The two firms have signed a letter of intent and joint production should start in 2012 at sites in Hildesheim in central Germany and Stuttgart in the southwest.
The 50-50 joint venture, which should be in place by the end of June, aims “to accelerate development advances in electric motors,” a statement said.
Home to many of the world’s top car firms, Germany has been slow off the starting grid when it comes to developing electric vehicles, with Japan and the United States powering ahead.
The world’s leading luxury car maker, BMW, said last year it would invest €400 million ($575 million) by 2013 to produce an electric car as German manufacturers scramble to catch up with global rivals.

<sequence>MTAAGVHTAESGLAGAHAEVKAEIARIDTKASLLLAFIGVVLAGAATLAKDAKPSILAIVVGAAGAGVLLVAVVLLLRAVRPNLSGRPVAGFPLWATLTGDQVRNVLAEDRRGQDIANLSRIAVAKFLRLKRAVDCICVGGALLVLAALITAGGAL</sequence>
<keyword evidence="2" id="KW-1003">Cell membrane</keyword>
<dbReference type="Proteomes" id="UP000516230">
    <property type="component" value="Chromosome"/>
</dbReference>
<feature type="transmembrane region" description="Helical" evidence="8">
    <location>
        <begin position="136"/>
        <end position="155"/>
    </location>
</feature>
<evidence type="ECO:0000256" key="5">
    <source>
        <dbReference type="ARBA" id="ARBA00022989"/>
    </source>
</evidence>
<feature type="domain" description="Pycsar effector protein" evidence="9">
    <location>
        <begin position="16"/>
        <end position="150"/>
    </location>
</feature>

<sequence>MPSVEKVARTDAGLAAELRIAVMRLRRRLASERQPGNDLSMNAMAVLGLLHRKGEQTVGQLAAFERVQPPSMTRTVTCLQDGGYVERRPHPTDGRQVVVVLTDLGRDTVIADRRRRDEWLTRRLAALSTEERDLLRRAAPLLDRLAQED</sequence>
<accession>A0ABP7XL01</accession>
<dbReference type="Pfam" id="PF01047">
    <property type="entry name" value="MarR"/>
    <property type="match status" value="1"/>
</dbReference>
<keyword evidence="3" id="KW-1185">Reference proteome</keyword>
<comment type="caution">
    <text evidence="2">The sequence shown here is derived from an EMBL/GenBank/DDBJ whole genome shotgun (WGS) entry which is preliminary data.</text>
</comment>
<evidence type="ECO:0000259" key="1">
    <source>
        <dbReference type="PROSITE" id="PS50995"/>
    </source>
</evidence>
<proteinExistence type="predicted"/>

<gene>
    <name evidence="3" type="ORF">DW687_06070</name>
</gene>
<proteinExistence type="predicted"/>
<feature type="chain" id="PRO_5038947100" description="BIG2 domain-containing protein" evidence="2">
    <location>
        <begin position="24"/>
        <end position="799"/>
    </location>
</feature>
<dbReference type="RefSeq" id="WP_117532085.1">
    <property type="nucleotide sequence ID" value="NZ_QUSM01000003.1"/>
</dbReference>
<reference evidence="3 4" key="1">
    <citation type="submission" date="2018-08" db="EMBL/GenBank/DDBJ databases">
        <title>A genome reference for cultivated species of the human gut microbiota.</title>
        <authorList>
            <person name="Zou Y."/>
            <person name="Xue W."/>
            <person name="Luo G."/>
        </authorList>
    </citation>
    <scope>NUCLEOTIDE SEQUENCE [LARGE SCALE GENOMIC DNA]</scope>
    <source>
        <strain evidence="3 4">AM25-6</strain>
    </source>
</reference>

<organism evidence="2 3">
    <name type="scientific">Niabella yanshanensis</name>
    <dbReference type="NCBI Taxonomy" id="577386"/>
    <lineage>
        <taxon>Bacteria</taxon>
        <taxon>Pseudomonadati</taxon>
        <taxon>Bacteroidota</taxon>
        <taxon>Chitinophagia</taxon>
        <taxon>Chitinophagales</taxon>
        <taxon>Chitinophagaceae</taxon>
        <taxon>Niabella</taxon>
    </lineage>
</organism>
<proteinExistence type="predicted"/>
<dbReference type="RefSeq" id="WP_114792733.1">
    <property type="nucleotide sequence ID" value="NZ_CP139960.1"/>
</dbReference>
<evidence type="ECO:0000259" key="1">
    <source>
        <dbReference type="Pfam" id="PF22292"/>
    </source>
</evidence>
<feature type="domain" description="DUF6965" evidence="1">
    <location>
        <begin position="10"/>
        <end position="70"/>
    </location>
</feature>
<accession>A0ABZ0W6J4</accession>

Chancellor Angela Merkel’s government has offered sweeteners to auto firms to hit the government’s target of having one million electric cars on the road by 2020.